"Because in Cyberspace, no one can hear you scream."
Friday, August 12, 2005
(New Scientist Space) China is on track to launch its first scientific satellite to orbit the Moon in 2007, according to the country's official news agency Xinhua. The orbiter will pave the way for future lunar missions and is just part of China's ambitious, if secretive, space programme.
China is launching the satellite in order to scan the lunar surface for favorable landing spots for what seems to be a future Chinese colony. The satellite, named Chang'e-I (after a moon goddess) will not only map out the lunar surface in 3-D, but will also scan beneath it as well.
After the lunar orbiter mission, some media reports suggest China will launch a lander to the surface of the Moon by 2010 and a robotic rover to return samples from the mission by 2020. But [Dean Cheng, senior Asia analyst at the non-profit think tank CNA Corporation in Alexandria, Virginia, US] does not put much faith in those dates. He says China tends to operate its space programme according to five-year plans, and the next plan begins in 2006.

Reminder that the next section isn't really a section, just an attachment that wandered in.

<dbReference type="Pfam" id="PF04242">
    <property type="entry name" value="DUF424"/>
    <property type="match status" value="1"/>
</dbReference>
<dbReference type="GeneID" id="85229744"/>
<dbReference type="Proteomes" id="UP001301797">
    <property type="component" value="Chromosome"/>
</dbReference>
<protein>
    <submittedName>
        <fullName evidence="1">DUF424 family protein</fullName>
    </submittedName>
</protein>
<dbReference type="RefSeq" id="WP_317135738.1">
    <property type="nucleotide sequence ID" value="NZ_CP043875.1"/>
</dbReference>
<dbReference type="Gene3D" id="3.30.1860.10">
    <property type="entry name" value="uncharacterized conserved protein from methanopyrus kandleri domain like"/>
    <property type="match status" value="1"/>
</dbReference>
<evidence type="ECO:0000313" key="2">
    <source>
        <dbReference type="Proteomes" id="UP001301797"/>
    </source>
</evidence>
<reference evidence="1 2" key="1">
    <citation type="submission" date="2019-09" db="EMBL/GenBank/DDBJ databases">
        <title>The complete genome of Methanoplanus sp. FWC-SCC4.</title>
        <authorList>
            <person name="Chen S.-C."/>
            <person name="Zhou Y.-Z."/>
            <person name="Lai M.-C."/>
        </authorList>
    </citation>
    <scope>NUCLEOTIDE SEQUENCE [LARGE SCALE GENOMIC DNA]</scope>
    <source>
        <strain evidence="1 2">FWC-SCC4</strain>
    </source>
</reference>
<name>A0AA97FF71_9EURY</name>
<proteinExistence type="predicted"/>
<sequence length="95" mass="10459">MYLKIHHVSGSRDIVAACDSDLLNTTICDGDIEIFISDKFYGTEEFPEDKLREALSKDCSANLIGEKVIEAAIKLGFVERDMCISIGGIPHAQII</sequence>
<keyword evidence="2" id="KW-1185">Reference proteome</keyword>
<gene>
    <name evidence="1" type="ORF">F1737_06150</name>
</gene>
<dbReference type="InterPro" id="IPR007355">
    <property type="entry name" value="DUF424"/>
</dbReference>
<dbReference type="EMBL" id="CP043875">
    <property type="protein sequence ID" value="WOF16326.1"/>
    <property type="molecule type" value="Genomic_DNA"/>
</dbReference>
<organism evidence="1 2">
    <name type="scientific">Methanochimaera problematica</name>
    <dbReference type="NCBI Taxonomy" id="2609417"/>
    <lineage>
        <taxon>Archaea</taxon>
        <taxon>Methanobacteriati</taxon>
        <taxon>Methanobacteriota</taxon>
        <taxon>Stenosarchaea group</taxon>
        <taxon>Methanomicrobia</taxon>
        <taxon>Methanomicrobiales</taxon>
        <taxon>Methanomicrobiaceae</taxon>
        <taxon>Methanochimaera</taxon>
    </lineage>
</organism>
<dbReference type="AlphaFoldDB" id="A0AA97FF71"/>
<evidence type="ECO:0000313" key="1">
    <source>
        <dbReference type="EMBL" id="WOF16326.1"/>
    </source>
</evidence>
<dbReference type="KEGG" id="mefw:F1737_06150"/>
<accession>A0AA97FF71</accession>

Whatever China's true ambitions, one thing that is clear about the "red dragon" is that they keep their objectives hidden from the world, perhaps in order to save face just in case an accident occurs. China seems to be establishing a "bigger is better" attitude when it comes towards the space industry as one can notice by how long they had their firstastronautt in space (compared to Russia's that is).
China is already considering building a fourth launch site on Hainan Island, (located off of the nation's southeast coast) which should be a strong indicator to the world that the nation of a billion people is just as engaged in the space race as the United States and Japan.
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